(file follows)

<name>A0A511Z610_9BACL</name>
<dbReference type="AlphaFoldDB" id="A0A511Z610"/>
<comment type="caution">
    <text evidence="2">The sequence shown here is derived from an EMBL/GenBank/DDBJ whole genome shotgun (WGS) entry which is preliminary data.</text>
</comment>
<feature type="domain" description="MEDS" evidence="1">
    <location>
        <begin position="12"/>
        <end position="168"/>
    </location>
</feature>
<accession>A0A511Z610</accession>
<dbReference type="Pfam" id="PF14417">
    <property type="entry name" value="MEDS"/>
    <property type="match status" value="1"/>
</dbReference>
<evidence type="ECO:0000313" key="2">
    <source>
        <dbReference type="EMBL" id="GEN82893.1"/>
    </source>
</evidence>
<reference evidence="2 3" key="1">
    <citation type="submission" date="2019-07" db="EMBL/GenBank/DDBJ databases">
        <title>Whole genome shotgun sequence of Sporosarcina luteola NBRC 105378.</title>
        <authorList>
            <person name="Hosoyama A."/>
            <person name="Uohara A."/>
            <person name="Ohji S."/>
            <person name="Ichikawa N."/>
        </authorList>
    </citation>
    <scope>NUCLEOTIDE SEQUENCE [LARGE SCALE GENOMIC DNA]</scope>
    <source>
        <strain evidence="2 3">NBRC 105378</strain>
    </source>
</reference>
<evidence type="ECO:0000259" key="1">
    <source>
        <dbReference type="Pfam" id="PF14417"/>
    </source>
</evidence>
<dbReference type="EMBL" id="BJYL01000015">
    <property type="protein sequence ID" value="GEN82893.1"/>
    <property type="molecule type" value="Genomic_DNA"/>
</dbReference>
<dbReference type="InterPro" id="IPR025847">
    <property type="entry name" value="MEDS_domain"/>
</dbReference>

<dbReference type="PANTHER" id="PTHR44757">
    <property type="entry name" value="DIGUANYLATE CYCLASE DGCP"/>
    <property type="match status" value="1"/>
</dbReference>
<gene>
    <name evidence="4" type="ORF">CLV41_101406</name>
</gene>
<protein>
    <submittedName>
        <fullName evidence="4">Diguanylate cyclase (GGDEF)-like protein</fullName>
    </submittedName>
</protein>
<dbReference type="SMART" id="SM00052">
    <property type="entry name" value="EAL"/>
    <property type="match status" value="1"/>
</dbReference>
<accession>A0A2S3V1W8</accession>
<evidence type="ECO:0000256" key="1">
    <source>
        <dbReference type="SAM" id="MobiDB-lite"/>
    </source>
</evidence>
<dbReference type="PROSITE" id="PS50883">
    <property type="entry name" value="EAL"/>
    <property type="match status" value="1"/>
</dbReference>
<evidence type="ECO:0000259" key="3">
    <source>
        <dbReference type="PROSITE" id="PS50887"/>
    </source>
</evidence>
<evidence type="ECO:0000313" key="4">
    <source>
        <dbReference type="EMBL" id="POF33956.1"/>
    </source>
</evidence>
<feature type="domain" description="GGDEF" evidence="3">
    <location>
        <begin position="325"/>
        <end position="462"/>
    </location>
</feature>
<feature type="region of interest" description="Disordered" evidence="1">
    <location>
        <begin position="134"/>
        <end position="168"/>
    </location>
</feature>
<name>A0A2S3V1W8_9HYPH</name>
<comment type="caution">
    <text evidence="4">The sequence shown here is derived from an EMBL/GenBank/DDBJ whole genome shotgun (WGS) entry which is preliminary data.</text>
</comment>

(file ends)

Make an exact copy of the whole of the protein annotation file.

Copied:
<name>A0A511Z610_9BACL</name>
<dbReference type="AlphaFoldDB" id="A0A511Z610"/>
<comment type="caution">
    <text evidence="2">The sequence shown here is derived from an EMBL/GenBank/DDBJ whole genome shotgun (WGS) entry which is preliminary data.</text>
</comment>
<feature type="domain" description="MEDS" evidence="1">
    <location>
        <begin position="12"/>
        <end position="168"/>
    </location>
</feature>
<accession>A0A511Z610</accession>
<dbReference type="Pfam" id="PF14417">
    <property type="entry name" value="MEDS"/>
    <property type="match status" value="1"/>
</dbReference>
<evidence type="ECO:0000313" key="2">
    <source>
        <dbReference type="EMBL" id="GEN82893.1"/>
    </source>
</evidence>
<reference evidence="2 3" key="1">
    <citation type="submission" date="2019-07" db="EMBL/GenBank/DDBJ databases">
        <title>Whole genome shotgun sequence of Sporosarcina luteola NBRC 105378.</title>
        <authorList>
            <person name="Hosoyama A."/>
            <person name="Uohara A."/>
            <person name="Ohji S."/>
            <person name="Ichikawa N."/>
        </authorList>
    </citation>
    <scope>NUCLEOTIDE SEQUENCE [LARGE SCALE GENOMIC DNA]</scope>
    <source>
        <strain evidence="2 3">NBRC 105378</strain>
    </source>
</reference>
<evidence type="ECO:0000259" key="1">
    <source>
        <dbReference type="Pfam" id="PF14417"/>
    </source>
</evidence>
<dbReference type="EMBL" id="BJYL01000015">
    <property type="protein sequence ID" value="GEN82893.1"/>
    <property type="molecule type" value="Genomic_DNA"/>
</dbReference>
<dbReference type="InterPro" id="IPR025847">
    <property type="entry name" value="MEDS_domain"/>
</dbReference>

<dbReference type="PANTHER" id="PTHR44757">
    <property type="entry name" value="DIGUANYLATE CYCLASE DGCP"/>
    <property type="match status" value="1"/>
</dbReference>
<gene>
    <name evidence="4" type="ORF">CLV41_101406</name>
</gene>
<protein>
    <submittedName>
        <fullName evidence="4">Diguanylate cyclase (GGDEF)-like protein</fullName>
    </submittedName>
</protein>
<dbReference type="SMART" id="SM00052">
    <property type="entry name" value="EAL"/>
    <property type="match status" value="1"/>
</dbReference>
<accession>A0A2S3V1W8</accession>
<evidence type="ECO:0000256" key="1">
    <source>
        <dbReference type="SAM" id="MobiDB-lite"/>
    </source>
</evidence>
<dbReference type="PROSITE" id="PS50883">
    <property type="entry name" value="EAL"/>
    <property type="match status" value="1"/>
</dbReference>
<evidence type="ECO:0000259" key="3">
    <source>
        <dbReference type="PROSITE" id="PS50887"/>
    </source>
</evidence>
<evidence type="ECO:0000313" key="4">
    <source>
        <dbReference type="EMBL" id="POF33956.1"/>
    </source>
</evidence>
<feature type="domain" description="GGDEF" evidence="3">
    <location>
        <begin position="325"/>
        <end position="462"/>
    </location>
</feature>
<feature type="region of interest" description="Disordered" evidence="1">
    <location>
        <begin position="134"/>
        <end position="168"/>
    </location>
</feature>
<name>A0A2S3V1W8_9HYPH</name>
<comment type="caution">
    <text evidence="4">The sequence shown here is derived from an EMBL/GenBank/DDBJ whole genome shotgun (WGS) entry which is preliminary data.</text>
</comment>